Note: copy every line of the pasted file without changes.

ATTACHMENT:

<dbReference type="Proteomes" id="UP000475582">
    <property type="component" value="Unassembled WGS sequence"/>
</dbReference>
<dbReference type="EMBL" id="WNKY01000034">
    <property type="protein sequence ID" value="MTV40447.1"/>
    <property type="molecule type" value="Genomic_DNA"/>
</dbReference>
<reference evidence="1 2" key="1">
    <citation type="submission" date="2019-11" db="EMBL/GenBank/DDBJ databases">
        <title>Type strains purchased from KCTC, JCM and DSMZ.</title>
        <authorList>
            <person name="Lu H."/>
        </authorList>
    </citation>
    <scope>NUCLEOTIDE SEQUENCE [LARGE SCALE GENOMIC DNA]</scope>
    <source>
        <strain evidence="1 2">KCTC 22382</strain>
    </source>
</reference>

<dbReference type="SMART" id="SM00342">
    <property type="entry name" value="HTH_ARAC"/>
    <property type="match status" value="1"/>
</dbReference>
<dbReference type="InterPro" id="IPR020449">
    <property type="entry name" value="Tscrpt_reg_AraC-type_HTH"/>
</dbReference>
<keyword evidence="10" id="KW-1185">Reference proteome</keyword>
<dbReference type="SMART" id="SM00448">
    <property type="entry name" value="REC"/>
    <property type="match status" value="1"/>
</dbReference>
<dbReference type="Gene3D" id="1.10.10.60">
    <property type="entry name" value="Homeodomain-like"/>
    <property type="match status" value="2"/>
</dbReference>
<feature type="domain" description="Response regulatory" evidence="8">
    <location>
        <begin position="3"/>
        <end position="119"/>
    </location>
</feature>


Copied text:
<dbReference type="Proteomes" id="UP000475582">
    <property type="component" value="Unassembled WGS sequence"/>
</dbReference>
<dbReference type="EMBL" id="WNKY01000034">
    <property type="protein sequence ID" value="MTV40447.1"/>
    <property type="molecule type" value="Genomic_DNA"/>
</dbReference>
<reference evidence="1 2" key="1">
    <citation type="submission" date="2019-11" db="EMBL/GenBank/DDBJ databases">
        <title>Type strains purchased from KCTC, JCM and DSMZ.</title>
        <authorList>
            <person name="Lu H."/>
        </authorList>
    </citation>
    <scope>NUCLEOTIDE SEQUENCE [LARGE SCALE GENOMIC DNA]</scope>
    <source>
        <strain evidence="1 2">KCTC 22382</strain>
    </source>
</reference>

<dbReference type="SMART" id="SM00342">
    <property type="entry name" value="HTH_ARAC"/>
    <property type="match status" value="1"/>
</dbReference>
<dbReference type="InterPro" id="IPR020449">
    <property type="entry name" value="Tscrpt_reg_AraC-type_HTH"/>
</dbReference>
<keyword evidence="10" id="KW-1185">Reference proteome</keyword>
<dbReference type="SMART" id="SM00448">
    <property type="entry name" value="REC"/>
    <property type="match status" value="1"/>
</dbReference>
<dbReference type="Gene3D" id="1.10.10.60">
    <property type="entry name" value="Homeodomain-like"/>
    <property type="match status" value="2"/>
</dbReference>
<feature type="domain" description="Response regulatory" evidence="8">
    <location>
        <begin position="3"/>
        <end position="119"/>
    </location>
</feature>